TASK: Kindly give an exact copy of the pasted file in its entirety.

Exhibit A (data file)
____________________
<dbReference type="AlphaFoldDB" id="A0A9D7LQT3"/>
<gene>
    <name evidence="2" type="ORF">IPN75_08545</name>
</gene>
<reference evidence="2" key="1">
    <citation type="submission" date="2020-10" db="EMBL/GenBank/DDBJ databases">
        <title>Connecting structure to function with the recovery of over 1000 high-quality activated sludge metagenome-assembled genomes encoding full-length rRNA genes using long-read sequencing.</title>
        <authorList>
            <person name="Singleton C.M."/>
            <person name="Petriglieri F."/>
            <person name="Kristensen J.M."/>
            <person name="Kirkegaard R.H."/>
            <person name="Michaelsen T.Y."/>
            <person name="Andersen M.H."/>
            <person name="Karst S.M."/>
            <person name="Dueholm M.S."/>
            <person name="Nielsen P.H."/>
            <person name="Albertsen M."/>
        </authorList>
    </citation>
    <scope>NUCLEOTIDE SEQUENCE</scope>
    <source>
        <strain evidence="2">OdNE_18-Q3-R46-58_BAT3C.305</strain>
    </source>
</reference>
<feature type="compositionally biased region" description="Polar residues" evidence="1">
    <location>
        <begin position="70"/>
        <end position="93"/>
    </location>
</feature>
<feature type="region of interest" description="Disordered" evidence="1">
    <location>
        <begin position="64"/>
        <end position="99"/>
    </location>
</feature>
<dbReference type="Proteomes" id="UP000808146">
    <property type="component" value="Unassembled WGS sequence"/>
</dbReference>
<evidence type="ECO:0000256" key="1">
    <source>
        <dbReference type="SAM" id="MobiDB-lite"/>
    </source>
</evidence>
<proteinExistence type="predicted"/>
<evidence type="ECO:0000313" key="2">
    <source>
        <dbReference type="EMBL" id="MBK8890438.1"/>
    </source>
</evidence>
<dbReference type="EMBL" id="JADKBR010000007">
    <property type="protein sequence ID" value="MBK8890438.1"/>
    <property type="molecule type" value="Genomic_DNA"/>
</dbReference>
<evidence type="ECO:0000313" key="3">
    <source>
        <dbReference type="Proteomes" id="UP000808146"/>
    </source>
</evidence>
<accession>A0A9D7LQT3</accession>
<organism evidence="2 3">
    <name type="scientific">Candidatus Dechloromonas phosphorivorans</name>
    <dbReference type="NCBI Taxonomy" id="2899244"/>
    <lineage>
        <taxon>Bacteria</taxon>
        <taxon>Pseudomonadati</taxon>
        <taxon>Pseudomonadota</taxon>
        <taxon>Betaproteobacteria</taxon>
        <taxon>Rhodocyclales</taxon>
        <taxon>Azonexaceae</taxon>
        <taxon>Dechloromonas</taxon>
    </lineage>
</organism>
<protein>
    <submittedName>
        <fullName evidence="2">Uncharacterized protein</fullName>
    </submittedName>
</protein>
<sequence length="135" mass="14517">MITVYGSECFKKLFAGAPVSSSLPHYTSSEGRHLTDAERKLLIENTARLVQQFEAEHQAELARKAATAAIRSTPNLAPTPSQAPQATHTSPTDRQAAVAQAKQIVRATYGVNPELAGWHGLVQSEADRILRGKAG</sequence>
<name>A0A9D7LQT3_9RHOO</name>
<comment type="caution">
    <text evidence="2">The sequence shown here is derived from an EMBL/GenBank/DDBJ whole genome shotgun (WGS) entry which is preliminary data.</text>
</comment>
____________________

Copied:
<dbReference type="AlphaFoldDB" id="A0A9D7LQT3"/>
<gene>
    <name evidence="2" type="ORF">IPN75_08545</name>
</gene>
<reference evidence="2" key="1">
    <citation type="submission" date="2020-10" db="EMBL/GenBank/DDBJ databases">
        <title>Connecting structure to function with the recovery of over 1000 high-quality activated sludge metagenome-assembled genomes encoding full-length rRNA genes using long-read sequencing.</title>
        <authorList>
            <person name="Singleton C.M."/>
            <person name="Petriglieri F."/>
            <person name="Kristensen J.M."/>
            <person name="Kirkegaard R.H."/>
            <person name="Michaelsen T.Y."/>
            <person name="Andersen M.H."/>
            <person name="Karst S.M."/>
            <person name="Dueholm M.S."/>
            <person name="Nielsen P.H."/>
            <person name="Albertsen M."/>
        </authorList>
    </citation>
    <scope>NUCLEOTIDE SEQUENCE</scope>
    <source>
        <strain evidence="2">OdNE_18-Q3-R46-58_BAT3C.305</strain>
    </source>
</reference>
<feature type="compositionally biased region" description="Polar residues" evidence="1">
    <location>
        <begin position="70"/>
        <end position="93"/>
    </location>
</feature>
<feature type="region of interest" description="Disordered" evidence="1">
    <location>
        <begin position="64"/>
        <end position="99"/>
    </location>
</feature>
<dbReference type="Proteomes" id="UP000808146">
    <property type="component" value="Unassembled WGS sequence"/>
</dbReference>
<evidence type="ECO:0000256" key="1">
    <source>
        <dbReference type="SAM" id="MobiDB-lite"/>
    </source>
</evidence>
<proteinExistence type="predicted"/>
<evidence type="ECO:0000313" key="2">
    <source>
        <dbReference type="EMBL" id="MBK8890438.1"/>
    </source>
</evidence>
<dbReference type="EMBL" id="JADKBR010000007">
    <property type="protein sequence ID" value="MBK8890438.1"/>
    <property type="molecule type" value="Genomic_DNA"/>
</dbReference>
<evidence type="ECO:0000313" key="3">
    <source>
        <dbReference type="Proteomes" id="UP000808146"/>
    </source>
</evidence>
<accession>A0A9D7LQT3</accession>
<organism evidence="2 3">
    <name type="scientific">Candidatus Dechloromonas phosphorivorans</name>
    <dbReference type="NCBI Taxonomy" id="2899244"/>
    <lineage>
        <taxon>Bacteria</taxon>
        <taxon>Pseudomonadati</taxon>
        <taxon>Pseudomonadota</taxon>
        <taxon>Betaproteobacteria</taxon>
        <taxon>Rhodocyclales</taxon>
        <taxon>Azonexaceae</taxon>
        <taxon>Dechloromonas</taxon>
    </lineage>
</organism>
<protein>
    <submittedName>
        <fullName evidence="2">Uncharacterized protein</fullName>
    </submittedName>
</protein>
<sequence length="135" mass="14517">MITVYGSECFKKLFAGAPVSSSLPHYTSSEGRHLTDAERKLLIENTARLVQQFEAEHQAELARKAATAAIRSTPNLAPTPSQAPQATHTSPTDRQAAVAQAKQIVRATYGVNPELAGWHGLVQSEADRILRGKAG</sequence>
<name>A0A9D7LQT3_9RHOO</name>
<comment type="caution">
    <text evidence="2">The sequence shown here is derived from an EMBL/GenBank/DDBJ whole genome shotgun (WGS) entry which is preliminary data.</text>
</comment>